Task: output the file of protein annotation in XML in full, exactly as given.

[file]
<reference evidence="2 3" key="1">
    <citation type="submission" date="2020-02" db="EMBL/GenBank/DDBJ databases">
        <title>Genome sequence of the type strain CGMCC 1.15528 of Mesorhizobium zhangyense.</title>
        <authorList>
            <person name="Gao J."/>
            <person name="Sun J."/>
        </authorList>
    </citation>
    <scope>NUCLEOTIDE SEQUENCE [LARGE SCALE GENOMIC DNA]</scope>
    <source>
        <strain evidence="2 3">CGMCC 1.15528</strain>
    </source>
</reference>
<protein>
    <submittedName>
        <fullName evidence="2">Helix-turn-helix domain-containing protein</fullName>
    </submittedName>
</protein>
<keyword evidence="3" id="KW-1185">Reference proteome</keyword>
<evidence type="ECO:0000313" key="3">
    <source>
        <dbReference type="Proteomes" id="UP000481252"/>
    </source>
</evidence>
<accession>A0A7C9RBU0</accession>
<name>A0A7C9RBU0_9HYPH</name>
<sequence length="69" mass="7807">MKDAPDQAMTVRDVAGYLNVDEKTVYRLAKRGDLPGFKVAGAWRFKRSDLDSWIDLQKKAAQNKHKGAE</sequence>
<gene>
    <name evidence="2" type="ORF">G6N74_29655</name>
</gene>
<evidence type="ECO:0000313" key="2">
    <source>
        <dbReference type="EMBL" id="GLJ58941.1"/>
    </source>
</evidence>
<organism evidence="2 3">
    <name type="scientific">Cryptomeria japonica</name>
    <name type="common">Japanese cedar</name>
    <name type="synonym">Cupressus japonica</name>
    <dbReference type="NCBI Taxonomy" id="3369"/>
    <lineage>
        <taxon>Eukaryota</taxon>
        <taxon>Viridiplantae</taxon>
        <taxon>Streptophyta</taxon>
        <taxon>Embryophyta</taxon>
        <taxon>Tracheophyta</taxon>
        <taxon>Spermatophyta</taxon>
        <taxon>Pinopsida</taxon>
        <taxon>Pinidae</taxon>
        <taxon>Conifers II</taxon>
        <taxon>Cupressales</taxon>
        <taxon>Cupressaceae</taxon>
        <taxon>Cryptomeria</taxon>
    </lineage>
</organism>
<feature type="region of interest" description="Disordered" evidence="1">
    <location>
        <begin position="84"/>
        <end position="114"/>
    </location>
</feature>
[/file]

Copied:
<reference evidence="2 3" key="1">
    <citation type="submission" date="2020-02" db="EMBL/GenBank/DDBJ databases">
        <title>Genome sequence of the type strain CGMCC 1.15528 of Mesorhizobium zhangyense.</title>
        <authorList>
            <person name="Gao J."/>
            <person name="Sun J."/>
        </authorList>
    </citation>
    <scope>NUCLEOTIDE SEQUENCE [LARGE SCALE GENOMIC DNA]</scope>
    <source>
        <strain evidence="2 3">CGMCC 1.15528</strain>
    </source>
</reference>
<protein>
    <submittedName>
        <fullName evidence="2">Helix-turn-helix domain-containing protein</fullName>
    </submittedName>
</protein>
<keyword evidence="3" id="KW-1185">Reference proteome</keyword>
<evidence type="ECO:0000313" key="3">
    <source>
        <dbReference type="Proteomes" id="UP000481252"/>
    </source>
</evidence>
<accession>A0A7C9RBU0</accession>
<name>A0A7C9RBU0_9HYPH</name>
<sequence length="69" mass="7807">MKDAPDQAMTVRDVAGYLNVDEKTVYRLAKRGDLPGFKVAGAWRFKRSDLDSWIDLQKKAAQNKHKGAE</sequence>
<gene>
    <name evidence="2" type="ORF">G6N74_29655</name>
</gene>
<evidence type="ECO:0000313" key="2">
    <source>
        <dbReference type="EMBL" id="GLJ58941.1"/>
    </source>
</evidence>
<organism evidence="2 3">
    <name type="scientific">Cryptomeria japonica</name>
    <name type="common">Japanese cedar</name>
    <name type="synonym">Cupressus japonica</name>
    <dbReference type="NCBI Taxonomy" id="3369"/>
    <lineage>
        <taxon>Eukaryota</taxon>
        <taxon>Viridiplantae</taxon>
        <taxon>Streptophyta</taxon>
        <taxon>Embryophyta</taxon>
        <taxon>Tracheophyta</taxon>
        <taxon>Spermatophyta</taxon>
        <taxon>Pinopsida</taxon>
        <taxon>Pinidae</taxon>
        <taxon>Conifers II</taxon>
        <taxon>Cupressales</taxon>
        <taxon>Cupressaceae</taxon>
        <taxon>Cryptomeria</taxon>
    </lineage>
</organism>
<feature type="region of interest" description="Disordered" evidence="1">
    <location>
        <begin position="84"/>
        <end position="114"/>
    </location>
</feature>